Enjoy!

http://code.google.com/p/bugzillaphp/

Scotty

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BugzillaPHP 0.1 Released!

by on Jan.13, 2009, under General

Woooooot!  Look out, it’s the initial release of BugzillaPHP!

Download here: BugzillaPHP 0.1 Release

WTF?

BugzillaPHP is a set of PHP classes that allow communication with a Bugzilla installation.  Capabilities include login/logout, search bugs, retrieve bug info, create and update bugs.  Retrieving lists of classifications and products is also supported.  Please note that this is in a working state, but is far from feature complete.  Need a feature? Feel free to add it and send me the updates! The code is covered under the LGPL. (I’ll have a public subversion repo up at some point)

Requirements: PHP5, Bugzilla 3.2+ (may work with older 3.x series, but untested)

Documentation is non-existent right now but that’ll change soon enough.  For the time being, here’s a couple examples as to how it works.

To connect to bugzilla and retrieve a specific bug’s information:

<?php
require_once('BugzillaConnector.php');
$bugzilla = new BugzillaConnector('http://your.bugzilla.installation');
$bug = $bugzilla->getBug(123); // Returns an instance of BugzillaBug.
print_r($bug);

To perform a search, the boolean charts feature of bugzilla is used.  Generally straight-forward, check BugzillaSearchParameters::$fields for a list of all possible fields, and Bugzilla::$operators for possible operators.

<?php
require_once('BugzillaConnector.php');
$bugzilla = new BugzillaConnector('http://your.bugzilla.installation');
$params = new BugzillaSearchParameters();
$params->addItem('bug_status','equals','NEW');
$params->addItem('bug_status','equals','UNCOMFIRMED');
$params->addItem('bug_status','equals','ASSIGNED');
$params->addItem('assigned_to','equals','steglasi@subpacket.com','AND');
$bugs = $bugzilla->search($params); // Returns an array of BugzillaBug objects.

foreach ($bugs as $bug) { // Spit out each bug number and summary.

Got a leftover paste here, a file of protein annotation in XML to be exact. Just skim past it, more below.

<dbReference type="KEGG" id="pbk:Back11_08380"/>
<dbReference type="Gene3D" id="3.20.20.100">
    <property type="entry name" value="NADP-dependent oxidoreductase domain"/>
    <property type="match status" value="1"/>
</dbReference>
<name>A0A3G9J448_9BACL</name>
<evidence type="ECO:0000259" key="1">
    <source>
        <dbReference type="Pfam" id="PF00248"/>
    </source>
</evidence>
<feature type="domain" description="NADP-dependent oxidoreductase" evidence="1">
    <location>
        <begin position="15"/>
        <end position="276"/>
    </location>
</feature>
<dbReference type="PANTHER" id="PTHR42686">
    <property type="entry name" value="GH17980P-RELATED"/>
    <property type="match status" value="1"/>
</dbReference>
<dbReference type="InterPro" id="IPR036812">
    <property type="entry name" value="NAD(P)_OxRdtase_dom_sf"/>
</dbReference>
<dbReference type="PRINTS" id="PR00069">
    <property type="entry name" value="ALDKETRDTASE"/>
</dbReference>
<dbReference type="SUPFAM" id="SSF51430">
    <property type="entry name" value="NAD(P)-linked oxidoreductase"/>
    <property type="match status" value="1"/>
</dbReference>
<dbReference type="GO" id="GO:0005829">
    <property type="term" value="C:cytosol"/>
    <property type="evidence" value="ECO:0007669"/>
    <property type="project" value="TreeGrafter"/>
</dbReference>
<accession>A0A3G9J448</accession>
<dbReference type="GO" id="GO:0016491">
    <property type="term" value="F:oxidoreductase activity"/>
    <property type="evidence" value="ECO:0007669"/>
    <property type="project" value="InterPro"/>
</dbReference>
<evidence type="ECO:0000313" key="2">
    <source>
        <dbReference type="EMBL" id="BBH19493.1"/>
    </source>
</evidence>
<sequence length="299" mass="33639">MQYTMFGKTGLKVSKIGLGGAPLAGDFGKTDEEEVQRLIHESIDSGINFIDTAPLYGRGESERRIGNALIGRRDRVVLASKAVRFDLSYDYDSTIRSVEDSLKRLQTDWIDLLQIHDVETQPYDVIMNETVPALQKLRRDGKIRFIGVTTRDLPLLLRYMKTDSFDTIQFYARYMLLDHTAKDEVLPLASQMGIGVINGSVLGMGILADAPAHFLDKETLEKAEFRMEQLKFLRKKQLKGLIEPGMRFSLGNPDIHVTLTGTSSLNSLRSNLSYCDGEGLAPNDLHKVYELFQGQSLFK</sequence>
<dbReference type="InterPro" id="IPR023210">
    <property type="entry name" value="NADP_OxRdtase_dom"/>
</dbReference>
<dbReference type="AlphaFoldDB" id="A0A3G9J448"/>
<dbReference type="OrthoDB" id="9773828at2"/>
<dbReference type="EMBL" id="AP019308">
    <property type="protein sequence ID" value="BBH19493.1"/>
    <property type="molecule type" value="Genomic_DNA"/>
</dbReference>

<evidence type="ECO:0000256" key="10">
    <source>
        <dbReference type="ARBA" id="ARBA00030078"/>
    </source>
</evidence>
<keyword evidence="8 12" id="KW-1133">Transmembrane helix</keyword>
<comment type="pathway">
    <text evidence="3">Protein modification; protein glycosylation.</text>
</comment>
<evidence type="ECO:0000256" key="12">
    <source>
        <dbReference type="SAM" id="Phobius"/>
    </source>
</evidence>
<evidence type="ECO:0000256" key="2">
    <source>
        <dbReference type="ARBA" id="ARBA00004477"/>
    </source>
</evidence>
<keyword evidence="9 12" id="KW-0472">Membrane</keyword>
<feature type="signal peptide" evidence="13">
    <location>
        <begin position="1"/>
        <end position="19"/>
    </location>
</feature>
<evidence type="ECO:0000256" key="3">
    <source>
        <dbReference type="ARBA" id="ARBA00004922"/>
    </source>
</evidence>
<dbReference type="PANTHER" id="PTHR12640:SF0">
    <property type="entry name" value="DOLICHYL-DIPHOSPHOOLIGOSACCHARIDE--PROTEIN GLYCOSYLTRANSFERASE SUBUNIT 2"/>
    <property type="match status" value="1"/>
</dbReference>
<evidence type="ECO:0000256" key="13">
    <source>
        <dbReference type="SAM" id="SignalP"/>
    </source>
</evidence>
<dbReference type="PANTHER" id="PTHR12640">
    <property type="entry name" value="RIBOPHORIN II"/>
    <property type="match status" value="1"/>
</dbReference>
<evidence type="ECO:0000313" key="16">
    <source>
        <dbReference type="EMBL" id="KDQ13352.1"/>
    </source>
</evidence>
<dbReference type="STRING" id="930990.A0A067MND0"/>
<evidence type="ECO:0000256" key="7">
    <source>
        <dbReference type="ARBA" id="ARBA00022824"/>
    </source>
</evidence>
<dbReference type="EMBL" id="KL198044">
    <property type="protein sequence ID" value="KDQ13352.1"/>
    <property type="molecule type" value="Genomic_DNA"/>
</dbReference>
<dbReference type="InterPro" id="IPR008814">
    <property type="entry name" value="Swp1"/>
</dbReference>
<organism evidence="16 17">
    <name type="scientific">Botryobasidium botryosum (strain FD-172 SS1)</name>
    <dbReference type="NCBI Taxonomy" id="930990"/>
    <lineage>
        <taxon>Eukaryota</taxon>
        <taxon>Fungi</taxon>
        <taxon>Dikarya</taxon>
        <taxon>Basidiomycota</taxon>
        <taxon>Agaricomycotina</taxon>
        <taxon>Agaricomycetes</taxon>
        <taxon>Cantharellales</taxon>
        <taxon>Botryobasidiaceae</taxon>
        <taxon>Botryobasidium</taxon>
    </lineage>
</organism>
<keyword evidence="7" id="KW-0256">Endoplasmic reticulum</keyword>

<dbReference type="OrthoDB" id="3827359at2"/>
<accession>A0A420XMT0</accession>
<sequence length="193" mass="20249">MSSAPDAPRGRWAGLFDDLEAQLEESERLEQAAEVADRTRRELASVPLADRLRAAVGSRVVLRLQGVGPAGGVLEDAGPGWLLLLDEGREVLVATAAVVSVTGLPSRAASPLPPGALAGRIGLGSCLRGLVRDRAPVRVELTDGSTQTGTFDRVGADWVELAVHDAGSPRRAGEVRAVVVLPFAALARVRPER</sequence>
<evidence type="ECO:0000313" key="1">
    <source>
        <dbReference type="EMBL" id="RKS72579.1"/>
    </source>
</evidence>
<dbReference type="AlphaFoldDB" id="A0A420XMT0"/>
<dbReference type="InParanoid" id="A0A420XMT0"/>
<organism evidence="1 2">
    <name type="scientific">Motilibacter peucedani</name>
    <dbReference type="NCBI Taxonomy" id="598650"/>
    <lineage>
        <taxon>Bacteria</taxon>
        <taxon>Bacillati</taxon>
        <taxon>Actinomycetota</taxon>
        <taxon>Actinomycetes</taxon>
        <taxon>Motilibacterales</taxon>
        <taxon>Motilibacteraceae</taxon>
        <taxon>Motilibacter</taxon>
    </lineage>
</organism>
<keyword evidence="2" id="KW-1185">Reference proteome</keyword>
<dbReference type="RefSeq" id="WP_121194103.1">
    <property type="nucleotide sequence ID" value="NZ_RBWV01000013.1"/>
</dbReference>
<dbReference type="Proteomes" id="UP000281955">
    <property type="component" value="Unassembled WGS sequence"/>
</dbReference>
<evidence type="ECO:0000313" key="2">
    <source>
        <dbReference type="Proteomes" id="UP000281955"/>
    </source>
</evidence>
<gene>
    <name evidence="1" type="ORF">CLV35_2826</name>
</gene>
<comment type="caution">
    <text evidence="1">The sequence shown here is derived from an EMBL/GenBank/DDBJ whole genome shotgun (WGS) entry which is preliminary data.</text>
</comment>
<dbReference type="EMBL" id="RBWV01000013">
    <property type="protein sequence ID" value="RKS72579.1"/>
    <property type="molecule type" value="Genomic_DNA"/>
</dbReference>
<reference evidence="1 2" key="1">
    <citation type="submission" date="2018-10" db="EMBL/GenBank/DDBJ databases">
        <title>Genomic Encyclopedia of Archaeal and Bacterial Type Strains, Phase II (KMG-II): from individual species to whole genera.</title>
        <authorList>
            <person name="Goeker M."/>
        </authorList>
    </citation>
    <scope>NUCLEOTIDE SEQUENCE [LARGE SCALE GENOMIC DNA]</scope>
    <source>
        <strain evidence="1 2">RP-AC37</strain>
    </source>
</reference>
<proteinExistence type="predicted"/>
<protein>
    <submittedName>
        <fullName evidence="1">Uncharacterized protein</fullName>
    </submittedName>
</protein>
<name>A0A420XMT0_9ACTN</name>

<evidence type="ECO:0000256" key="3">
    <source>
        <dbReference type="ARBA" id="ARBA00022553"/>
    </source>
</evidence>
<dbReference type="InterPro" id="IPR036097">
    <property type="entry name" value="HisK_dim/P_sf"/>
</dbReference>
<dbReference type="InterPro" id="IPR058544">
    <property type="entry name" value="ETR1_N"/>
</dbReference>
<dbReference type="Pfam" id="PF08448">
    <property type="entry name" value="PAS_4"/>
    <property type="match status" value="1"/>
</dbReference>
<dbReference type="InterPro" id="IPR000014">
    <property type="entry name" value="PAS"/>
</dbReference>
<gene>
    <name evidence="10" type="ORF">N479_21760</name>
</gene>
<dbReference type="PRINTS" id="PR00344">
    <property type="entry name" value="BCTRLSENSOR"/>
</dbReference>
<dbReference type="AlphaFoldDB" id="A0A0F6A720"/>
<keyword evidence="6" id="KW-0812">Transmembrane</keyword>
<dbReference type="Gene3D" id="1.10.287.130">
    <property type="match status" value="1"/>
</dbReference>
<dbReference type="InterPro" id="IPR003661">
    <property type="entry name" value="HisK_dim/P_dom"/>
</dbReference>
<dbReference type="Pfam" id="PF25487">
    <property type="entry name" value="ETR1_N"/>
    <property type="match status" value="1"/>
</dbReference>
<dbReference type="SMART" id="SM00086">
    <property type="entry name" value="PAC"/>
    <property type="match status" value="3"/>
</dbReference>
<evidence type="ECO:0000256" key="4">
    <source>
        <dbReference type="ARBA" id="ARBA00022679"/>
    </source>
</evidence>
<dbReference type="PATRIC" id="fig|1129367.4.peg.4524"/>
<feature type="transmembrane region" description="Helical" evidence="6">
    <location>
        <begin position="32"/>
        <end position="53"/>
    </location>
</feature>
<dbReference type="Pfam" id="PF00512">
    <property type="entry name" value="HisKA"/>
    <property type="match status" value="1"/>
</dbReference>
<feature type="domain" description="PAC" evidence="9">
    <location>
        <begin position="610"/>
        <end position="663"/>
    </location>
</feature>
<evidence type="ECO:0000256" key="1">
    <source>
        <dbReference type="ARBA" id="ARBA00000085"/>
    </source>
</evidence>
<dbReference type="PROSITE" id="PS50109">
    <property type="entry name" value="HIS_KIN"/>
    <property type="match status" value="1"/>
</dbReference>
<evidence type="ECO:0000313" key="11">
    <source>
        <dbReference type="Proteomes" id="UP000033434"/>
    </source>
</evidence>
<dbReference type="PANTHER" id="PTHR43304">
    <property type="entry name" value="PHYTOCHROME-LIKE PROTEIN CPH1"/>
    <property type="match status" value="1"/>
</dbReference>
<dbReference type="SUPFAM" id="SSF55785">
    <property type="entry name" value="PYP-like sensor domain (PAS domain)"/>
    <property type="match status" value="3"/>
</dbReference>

echo "Bug # " . $bug->bug_id . ': <b>' . $bug->short_desc . '</b><br />';
}

Logins are a bit trickier, but not hard.  To perform a login, use something like this:

$bugzilla = new BugzillaConnector('http://your.bugzilla.installation',$_SESSION['bugzillaCookies']);
$userId = $bugzilla->login('username@domain.com','password');

$_SESSION['bugzillaCookies'] = $bugzilla->getCookies();

Here’s the trick: Bugzilla uses cookies to maintain a logged in session, but those cookies aren’t stored in the current PHP session by default.  I didn’t implement session handling inside this class on purpose so that other session-handling methods can be used. (database-based sessions, etc)  To get around it, you’ll need to store the cookies in your own session, and pass them into the constructor each time you instantiate the BugzillaConnector class.  Also note that cookies will not be populated initially until you call a function that contacts bugzilla. (search, getbug, etc)

To create a bug or update a bug, you need only create an instance of BugzillaBug, fill in the info you need for it, and call createBug($bug) or updateBug($bug). Please note that there is NO error checking whatsoever right now, so if it fails, you won’t know it.  That’s on the list of things to do. :)

That’s the crash course!  Any feedback is appreciated, but please note that this is totally an Alpha-quality release. So if it blows up, well..  It’s alpha. :)

To download the library, go here:

BugzillaPHP 0.1 Release